It just so happens that it’s Shark Week, and therefore I feel that this is the perfect time to discuss Shark Attack Deathmatch 2, a fun, locally-made indie game currently in Steam’s Early Access.
Sleeping with the fishes
It’s an intriguing concept: take a few divers, throw them into the ocean and let them duke it out with one another while assorted sharks lurk in the deep. The game is somewhat reminiscent of Descent and other six-degrees-of-freedom shooters; players move about in all directions without worrying about gravity and falling damage.
Shark Attack Deathmatch 2 (henceforth referred to as SAD2) throws a curveball to players by rendering goggles in their field of view and deliberately making the playing field murky. The limited vision helps to capture the underwater theme excellently and goes very far in maintaining a feeling of uncertainty and dread. More so than many other games, being aware of your surroundings at all times is crucial and considerably more difficult. It’s overall not that dissimilar to Depth, but it’s truer to traditional deathmatch and more realistic-looking.
Water under the bridge
Upon starting, players are equipped with a knife and a slow-firing harpoon gun, but exploring the maps will allow you to access additional weapons such as flash grenades and a rapid-fire harpoon gun. Ammo crates are scattered throughout, as well as health kits and oxygen tanks. That’s right: you need to regularly refill your oxygen supply because surfacing is not an option. Fortunately, it’s handled very well and provides additional challenge without becoming annoying. It also keeps the game flowing and pretty much renders camping unfeasible.
Players can choose to indulge in the standard murdering spree where everything – man and marine – is fair game. If you’re feeling more amicable, you can rather team up with your mates and take on the local fauna together. For the most anti-social of you out there, there’s also a single-player survival mode if you’re feeling brave, lucky or you have a death wish.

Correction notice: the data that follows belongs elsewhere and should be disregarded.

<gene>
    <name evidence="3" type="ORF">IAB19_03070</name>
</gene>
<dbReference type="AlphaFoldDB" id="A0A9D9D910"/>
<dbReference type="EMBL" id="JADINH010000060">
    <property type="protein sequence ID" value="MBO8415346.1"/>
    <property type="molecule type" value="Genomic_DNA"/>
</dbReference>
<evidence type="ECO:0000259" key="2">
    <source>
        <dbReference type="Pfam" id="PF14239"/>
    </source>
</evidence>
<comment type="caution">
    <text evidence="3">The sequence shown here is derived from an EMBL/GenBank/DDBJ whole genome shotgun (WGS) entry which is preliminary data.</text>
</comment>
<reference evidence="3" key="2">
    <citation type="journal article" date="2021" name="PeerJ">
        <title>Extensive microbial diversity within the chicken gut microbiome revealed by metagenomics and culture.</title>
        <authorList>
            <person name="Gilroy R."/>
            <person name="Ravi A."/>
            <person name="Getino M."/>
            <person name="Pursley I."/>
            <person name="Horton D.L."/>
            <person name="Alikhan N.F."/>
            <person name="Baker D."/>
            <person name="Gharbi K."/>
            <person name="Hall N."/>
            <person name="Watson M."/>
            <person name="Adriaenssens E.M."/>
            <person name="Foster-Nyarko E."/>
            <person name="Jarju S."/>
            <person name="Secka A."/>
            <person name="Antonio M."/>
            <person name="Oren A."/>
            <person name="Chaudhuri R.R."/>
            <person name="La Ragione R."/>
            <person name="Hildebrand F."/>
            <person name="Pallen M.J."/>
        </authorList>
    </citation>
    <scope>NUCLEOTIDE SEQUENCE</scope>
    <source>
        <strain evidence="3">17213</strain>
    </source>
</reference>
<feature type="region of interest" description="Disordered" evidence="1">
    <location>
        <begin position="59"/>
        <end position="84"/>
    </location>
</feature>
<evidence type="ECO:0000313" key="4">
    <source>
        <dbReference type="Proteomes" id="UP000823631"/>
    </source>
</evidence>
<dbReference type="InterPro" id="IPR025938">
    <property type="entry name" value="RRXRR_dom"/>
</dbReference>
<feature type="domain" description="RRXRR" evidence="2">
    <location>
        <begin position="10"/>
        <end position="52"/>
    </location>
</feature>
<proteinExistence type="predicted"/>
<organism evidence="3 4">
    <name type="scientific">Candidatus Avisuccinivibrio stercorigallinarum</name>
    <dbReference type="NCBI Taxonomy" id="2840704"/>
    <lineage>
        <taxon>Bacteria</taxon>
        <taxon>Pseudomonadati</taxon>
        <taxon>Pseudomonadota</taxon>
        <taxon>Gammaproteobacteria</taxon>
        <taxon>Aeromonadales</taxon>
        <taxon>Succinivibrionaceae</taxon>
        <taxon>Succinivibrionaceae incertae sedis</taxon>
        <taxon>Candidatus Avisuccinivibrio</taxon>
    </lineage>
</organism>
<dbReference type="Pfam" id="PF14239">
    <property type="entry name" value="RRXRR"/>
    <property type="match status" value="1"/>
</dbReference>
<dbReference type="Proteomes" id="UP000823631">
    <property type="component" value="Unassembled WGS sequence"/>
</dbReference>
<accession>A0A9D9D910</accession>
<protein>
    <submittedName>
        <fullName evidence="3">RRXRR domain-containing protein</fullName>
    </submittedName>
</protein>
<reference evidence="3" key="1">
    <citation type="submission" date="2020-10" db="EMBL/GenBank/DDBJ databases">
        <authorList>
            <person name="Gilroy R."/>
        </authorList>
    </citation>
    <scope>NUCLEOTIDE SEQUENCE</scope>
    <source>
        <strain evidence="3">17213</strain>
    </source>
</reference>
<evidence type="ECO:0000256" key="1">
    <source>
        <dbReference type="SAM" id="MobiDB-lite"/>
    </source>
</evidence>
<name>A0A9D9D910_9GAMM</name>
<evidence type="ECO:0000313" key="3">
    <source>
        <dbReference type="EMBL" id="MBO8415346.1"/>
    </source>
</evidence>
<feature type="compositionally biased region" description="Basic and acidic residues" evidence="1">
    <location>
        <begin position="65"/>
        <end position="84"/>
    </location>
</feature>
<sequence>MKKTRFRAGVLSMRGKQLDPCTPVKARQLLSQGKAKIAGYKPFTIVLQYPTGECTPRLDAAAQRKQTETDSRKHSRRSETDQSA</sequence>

SAD2′s biggest strengths lie in its beautifully-rendered environments and the slow-paced, paranoia-inducing gameplay that encourages stealth. The handful of maps are especially well-crafted and invite players to make use of hiding spots and think in three-dimensional terms. The strongest of the bunch is a map resembling a ruined, submerged New York, complete with abandoned buildings to hide in.
It’s a fun experience and it certainly kept my friends and I amused for a few hours, but we all agreed that it definitely needs more content. It’s in Early Access and it shows: gameplay mechanics are still very simplistic and lacking in refinement. It’s certainly on the right track and it succeeds at reeling players in – it just needs to focus more on maintaining that interest. More maps, more weapons, more modes and more ways to hunt and kill will go a long way to making this another showcase of local talent.
The menu teases players with a few grayed-out options, hinting at the developer’s future plans: one such mode suggests players will be able to take on the role of sharks, perhaps giving the game a tantalizing 4-versus-1 angle. We’ll just have to wait and see, and I’m certainly excited as to what Lighthouse Games Studio might be bringing to the table in future.
Swim on over to its Steam page here and be sure to net yourself a copy.